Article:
Warren Buffett: Investment Genius or Statistical Anomaly?

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Warren Buffett: Investment Genius or Statistical Anomaly?
John Price1 School of Mathematics University of New South Wales Sydney, NSW 2052, Australia and Edward Kelly School of Business Studies University of Dublin, Trinity College Ireland Keynote paper presented to the First International Workshop on Intelligent Finance: A Convergence of Mathematical Finance with Technical and Fundamental Analysis (December 13-14, 2004, Melbourne, Australia). Abstract Warren Buffett has been Chairman and CEO of Berkshire Hathaway, a general investment company, since 1965. Before that he headed various private investment partnerships. Over a period of 47 years, under Buffett’s leadership, these companies have outperformed broad market indices by an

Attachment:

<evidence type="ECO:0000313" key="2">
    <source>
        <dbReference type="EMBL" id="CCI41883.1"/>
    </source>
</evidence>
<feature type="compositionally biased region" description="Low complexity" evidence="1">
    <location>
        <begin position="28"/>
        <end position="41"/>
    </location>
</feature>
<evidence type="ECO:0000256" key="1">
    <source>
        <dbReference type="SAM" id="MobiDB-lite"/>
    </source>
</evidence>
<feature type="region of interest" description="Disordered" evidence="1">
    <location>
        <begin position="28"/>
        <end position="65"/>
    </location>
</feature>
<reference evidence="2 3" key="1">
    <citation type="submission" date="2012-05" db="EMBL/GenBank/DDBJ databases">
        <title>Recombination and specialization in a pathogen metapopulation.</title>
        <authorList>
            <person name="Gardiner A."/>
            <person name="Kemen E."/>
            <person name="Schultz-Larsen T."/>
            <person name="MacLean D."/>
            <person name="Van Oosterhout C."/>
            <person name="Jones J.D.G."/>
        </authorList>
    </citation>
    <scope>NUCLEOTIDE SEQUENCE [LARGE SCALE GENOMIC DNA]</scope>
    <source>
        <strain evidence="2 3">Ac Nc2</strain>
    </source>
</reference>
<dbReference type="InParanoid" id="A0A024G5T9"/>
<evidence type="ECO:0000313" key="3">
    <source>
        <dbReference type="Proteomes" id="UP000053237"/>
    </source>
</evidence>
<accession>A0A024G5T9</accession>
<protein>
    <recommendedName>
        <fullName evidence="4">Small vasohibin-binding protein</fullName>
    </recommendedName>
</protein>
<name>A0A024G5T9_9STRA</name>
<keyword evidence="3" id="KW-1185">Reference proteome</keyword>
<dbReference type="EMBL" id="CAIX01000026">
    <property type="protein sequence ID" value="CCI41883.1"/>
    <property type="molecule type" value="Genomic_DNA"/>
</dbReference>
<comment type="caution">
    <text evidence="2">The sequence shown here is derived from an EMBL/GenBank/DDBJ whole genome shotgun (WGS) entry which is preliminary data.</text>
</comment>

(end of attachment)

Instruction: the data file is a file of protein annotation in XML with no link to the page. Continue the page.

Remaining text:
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The very small number of really good performers we find in the investment management business actually is not at all inconsistent with the laws of chance.” In the next two sections we try to find out whether Buffett’s performance can be explained in statistical terms—or whether there really is a contribution to investing knowledge from his methods. 2. The Orangutan Coin Tossing Competition In 1984 Columbia Business School hosted a celebration of the fiftieth anniversary of Graham and Dodd’s book Security Analysis. The two principal speakers were Rochester’s Michael Jensen, an academic who had come out strongly in favour of the Efficient Market Hypothesis and Warren Buffett. Jensen stated that it was hard to tell if any of the followers of Graham and Dodd were really superior investors. He argued: If I survey a field of untalented analysts all of whom are doing nothing but flipping coins, I expect to see some who have tossed two heads in a row and even some who have tossed ten heads in a row. This was a perfect entry for Buffett who envisaged a national coin-tossing contest. Each day, everyone in the United Sates flipped a coin with only those who continually flipped heads staying in the contest. After twenty days only around 215 flippers would remain. Buffett continued (Buffett, 1984): But then some business school professor will
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